On Thursday, March 24, 2016 the LBJ School will host Ms. Inimai Chettiar as part of the New Voices in Civil Rights Speaker Series. Ms. Chettiar is the Director of the Brennan Center for Justice, whose mission is seek “equal justice for all” by creating an effective, rational and fair legal system.
The event will be held in room 3.122 at 12:15 p.m. The event is open to the public, but registration is required.
Background on Inimai Chettiar
Before coming to the Brennan Center, Ms. Chettiar worked at the American Civil Liberties Union, where she was a lead architect of their nationwide Initiative to End Mass Incarceration. She also launched their state legislative campaign to reduce mass incarceration. Chettiar has also served as a fellow at the Center for American Progress, a litigation associate at Debevoise & Plimpton LLP, a judicial law clerk to the Hon. Lawrence M. McKenna at the U.S. District Court for the Southern District of New York, and an elementary school teacher in Quito, Ecuador.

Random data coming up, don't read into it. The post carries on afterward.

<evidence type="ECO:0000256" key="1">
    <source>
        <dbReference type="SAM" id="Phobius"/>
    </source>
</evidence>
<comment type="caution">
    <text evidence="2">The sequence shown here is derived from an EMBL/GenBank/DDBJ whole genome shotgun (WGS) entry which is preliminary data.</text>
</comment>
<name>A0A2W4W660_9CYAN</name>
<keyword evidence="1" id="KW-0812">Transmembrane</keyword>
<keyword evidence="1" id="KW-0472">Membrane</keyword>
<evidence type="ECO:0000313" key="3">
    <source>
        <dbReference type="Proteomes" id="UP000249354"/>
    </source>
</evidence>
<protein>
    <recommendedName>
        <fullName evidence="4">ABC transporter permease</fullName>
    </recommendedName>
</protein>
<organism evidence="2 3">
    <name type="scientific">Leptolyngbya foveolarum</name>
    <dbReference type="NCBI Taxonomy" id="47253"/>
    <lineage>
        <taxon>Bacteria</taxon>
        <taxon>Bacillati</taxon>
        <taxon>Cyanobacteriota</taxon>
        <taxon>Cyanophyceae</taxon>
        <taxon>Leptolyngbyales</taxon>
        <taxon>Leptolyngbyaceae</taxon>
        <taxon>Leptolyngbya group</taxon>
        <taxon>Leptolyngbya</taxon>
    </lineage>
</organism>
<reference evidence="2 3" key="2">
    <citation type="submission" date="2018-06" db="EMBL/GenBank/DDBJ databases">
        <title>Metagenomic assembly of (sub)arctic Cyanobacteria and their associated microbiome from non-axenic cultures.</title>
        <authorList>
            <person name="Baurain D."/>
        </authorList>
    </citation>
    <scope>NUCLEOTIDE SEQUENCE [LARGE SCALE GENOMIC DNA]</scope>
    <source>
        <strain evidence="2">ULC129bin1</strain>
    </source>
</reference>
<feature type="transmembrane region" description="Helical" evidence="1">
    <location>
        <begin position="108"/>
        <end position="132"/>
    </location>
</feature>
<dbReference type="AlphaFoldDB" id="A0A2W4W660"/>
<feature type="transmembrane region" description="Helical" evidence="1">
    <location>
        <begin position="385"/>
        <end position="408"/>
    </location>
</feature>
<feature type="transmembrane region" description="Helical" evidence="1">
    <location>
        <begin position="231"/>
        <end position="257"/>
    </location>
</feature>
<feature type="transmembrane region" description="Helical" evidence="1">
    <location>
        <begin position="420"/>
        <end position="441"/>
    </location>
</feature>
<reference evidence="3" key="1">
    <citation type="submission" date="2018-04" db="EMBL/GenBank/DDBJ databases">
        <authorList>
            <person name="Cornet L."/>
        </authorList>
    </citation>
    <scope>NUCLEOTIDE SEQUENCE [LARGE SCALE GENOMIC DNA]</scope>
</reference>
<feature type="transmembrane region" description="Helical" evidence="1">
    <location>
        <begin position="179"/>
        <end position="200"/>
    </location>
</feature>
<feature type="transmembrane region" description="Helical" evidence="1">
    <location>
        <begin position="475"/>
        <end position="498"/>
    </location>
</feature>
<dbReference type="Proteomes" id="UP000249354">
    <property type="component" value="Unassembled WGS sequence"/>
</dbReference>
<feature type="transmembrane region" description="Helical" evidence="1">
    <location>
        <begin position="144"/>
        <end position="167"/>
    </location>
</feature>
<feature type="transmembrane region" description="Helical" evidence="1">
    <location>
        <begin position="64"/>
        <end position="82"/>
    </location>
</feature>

Her work has been featured in New York Times, Washington Post, Forbes, Wall Street Journal, MSNBC, NPR, Bloomberg and other outlets. She has published extensive scholarship on economic and fiscal policy and criminal law reform, and is listed in the national directory as a Top Wonk in criminal justice, economic policy, and race and economics.
Background on New Voices on Civil Rights Series
Over the past year, the LBJ School of Public Affairs has celebrated the monumental accomplishments of our namesake, President Lyndon B. Johnson, highlighting 50 years since the historic passage of the 1965 Civil Rights Act and other significant legislation. As we reflect on these triumphs championed by LBJ and civil rights leaders across the country, we must look to the future to address the numerous contemporary civil rights issues facing America today. In this effort, the LBJ School has launched a speaker’s series - New Voices in Civil Rights – that underlines the work of individuals who are making a difference through advocacy or research in civil rights.